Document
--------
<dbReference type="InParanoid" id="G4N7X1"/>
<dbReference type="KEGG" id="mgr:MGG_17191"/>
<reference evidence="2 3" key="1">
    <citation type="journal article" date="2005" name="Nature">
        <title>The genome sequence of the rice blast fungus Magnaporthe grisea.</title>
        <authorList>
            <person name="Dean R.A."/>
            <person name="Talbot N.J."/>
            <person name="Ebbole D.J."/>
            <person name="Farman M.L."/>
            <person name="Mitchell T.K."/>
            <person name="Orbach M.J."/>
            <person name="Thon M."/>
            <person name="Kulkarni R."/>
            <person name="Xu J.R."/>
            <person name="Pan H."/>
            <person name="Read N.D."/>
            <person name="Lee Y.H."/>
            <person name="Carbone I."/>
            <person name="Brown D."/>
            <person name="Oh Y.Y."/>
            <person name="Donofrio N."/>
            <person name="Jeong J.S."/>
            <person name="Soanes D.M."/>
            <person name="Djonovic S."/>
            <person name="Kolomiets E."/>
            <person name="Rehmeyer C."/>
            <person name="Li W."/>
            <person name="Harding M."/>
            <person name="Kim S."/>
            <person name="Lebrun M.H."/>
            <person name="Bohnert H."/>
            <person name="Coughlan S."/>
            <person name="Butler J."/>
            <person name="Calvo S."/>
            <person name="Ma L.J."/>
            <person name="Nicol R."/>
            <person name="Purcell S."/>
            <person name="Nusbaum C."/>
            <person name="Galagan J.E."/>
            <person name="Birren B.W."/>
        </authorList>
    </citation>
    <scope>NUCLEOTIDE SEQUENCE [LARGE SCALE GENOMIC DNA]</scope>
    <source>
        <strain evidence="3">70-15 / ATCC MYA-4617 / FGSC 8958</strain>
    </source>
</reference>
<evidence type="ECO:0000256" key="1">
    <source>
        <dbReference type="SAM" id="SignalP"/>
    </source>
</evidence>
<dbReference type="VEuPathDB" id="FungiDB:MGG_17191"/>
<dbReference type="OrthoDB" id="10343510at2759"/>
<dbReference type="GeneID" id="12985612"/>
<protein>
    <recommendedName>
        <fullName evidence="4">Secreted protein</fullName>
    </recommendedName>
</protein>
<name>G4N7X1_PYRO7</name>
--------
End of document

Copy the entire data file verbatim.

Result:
<dbReference type="InParanoid" id="G4N7X1"/>
<dbReference type="KEGG" id="mgr:MGG_17191"/>
<reference evidence="2 3" key="1">
    <citation type="journal article" date="2005" name="Nature">
        <title>The genome sequence of the rice blast fungus Magnaporthe grisea.</title>
        <authorList>
            <person name="Dean R.A."/>
            <person name="Talbot N.J."/>
            <person name="Ebbole D.J."/>
            <person name="Farman M.L."/>
            <person name="Mitchell T.K."/>
            <person name="Orbach M.J."/>
            <person name="Thon M."/>
            <person name="Kulkarni R."/>
            <person name="Xu J.R."/>
            <person name="Pan H."/>
            <person name="Read N.D."/>
            <person name="Lee Y.H."/>
            <person name="Carbone I."/>
            <person name="Brown D."/>
            <person name="Oh Y.Y."/>
            <person name="Donofrio N."/>
            <person name="Jeong J.S."/>
            <person name="Soanes D.M."/>
            <person name="Djonovic S."/>
            <person name="Kolomiets E."/>
            <person name="Rehmeyer C."/>
            <person name="Li W."/>
            <person name="Harding M."/>
            <person name="Kim S."/>
            <person name="Lebrun M.H."/>
            <person name="Bohnert H."/>
            <person name="Coughlan S."/>
            <person name="Butler J."/>
            <person name="Calvo S."/>
            <person name="Ma L.J."/>
            <person name="Nicol R."/>
            <person name="Purcell S."/>
            <person name="Nusbaum C."/>
            <person name="Galagan J.E."/>
            <person name="Birren B.W."/>
        </authorList>
    </citation>
    <scope>NUCLEOTIDE SEQUENCE [LARGE SCALE GENOMIC DNA]</scope>
    <source>
        <strain evidence="3">70-15 / ATCC MYA-4617 / FGSC 8958</strain>
    </source>
</reference>
<evidence type="ECO:0000256" key="1">
    <source>
        <dbReference type="SAM" id="SignalP"/>
    </source>
</evidence>
<dbReference type="VEuPathDB" id="FungiDB:MGG_17191"/>
<dbReference type="OrthoDB" id="10343510at2759"/>
<dbReference type="GeneID" id="12985612"/>
<protein>
    <recommendedName>
        <fullName evidence="4">Secreted protein</fullName>
    </recommendedName>
</protein>
<name>G4N7X1_PYRO7</name>